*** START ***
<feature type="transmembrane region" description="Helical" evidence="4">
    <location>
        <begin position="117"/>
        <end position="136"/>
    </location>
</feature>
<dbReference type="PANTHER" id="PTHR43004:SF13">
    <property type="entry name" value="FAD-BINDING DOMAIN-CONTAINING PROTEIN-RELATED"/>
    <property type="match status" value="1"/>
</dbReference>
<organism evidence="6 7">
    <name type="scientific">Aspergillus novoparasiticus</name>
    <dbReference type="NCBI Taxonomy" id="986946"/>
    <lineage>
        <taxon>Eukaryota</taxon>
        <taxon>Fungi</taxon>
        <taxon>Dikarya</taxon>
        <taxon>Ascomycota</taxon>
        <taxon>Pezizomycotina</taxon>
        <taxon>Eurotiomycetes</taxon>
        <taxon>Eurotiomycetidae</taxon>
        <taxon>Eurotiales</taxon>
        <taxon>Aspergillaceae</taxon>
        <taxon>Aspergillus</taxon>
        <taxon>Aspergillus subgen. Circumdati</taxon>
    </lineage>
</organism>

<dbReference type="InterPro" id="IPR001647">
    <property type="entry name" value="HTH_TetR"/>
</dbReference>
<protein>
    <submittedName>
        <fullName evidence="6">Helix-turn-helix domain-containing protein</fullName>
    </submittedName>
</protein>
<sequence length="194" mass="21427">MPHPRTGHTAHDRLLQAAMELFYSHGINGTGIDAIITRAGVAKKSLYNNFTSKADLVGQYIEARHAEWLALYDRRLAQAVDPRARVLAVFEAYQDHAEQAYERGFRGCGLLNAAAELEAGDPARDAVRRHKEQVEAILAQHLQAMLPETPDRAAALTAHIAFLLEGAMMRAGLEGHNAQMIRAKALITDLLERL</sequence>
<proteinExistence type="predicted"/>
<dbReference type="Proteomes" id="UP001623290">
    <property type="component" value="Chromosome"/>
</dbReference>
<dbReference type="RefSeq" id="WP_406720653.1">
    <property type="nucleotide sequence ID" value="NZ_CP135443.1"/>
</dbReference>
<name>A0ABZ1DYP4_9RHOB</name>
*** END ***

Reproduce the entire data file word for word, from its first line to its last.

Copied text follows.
<feature type="transmembrane region" description="Helical" evidence="4">
    <location>
        <begin position="117"/>
        <end position="136"/>
    </location>
</feature>
<dbReference type="PANTHER" id="PTHR43004:SF13">
    <property type="entry name" value="FAD-BINDING DOMAIN-CONTAINING PROTEIN-RELATED"/>
    <property type="match status" value="1"/>
</dbReference>
<organism evidence="6 7">
    <name type="scientific">Aspergillus novoparasiticus</name>
    <dbReference type="NCBI Taxonomy" id="986946"/>
    <lineage>
        <taxon>Eukaryota</taxon>
        <taxon>Fungi</taxon>
        <taxon>Dikarya</taxon>
        <taxon>Ascomycota</taxon>
        <taxon>Pezizomycotina</taxon>
        <taxon>Eurotiomycetes</taxon>
        <taxon>Eurotiomycetidae</taxon>
        <taxon>Eurotiales</taxon>
        <taxon>Aspergillaceae</taxon>
        <taxon>Aspergillus</taxon>
        <taxon>Aspergillus subgen. Circumdati</taxon>
    </lineage>
</organism>

<dbReference type="InterPro" id="IPR001647">
    <property type="entry name" value="HTH_TetR"/>
</dbReference>
<protein>
    <submittedName>
        <fullName evidence="6">Helix-turn-helix domain-containing protein</fullName>
    </submittedName>
</protein>
<sequence length="194" mass="21427">MPHPRTGHTAHDRLLQAAMELFYSHGINGTGIDAIITRAGVAKKSLYNNFTSKADLVGQYIEARHAEWLALYDRRLAQAVDPRARVLAVFEAYQDHAEQAYERGFRGCGLLNAAAELEAGDPARDAVRRHKEQVEAILAQHLQAMLPETPDRAAALTAHIAFLLEGAMMRAGLEGHNAQMIRAKALITDLLERL</sequence>
<proteinExistence type="predicted"/>
<dbReference type="Proteomes" id="UP001623290">
    <property type="component" value="Chromosome"/>
</dbReference>
<dbReference type="RefSeq" id="WP_406720653.1">
    <property type="nucleotide sequence ID" value="NZ_CP135443.1"/>
</dbReference>
<name>A0ABZ1DYP4_9RHOB</name>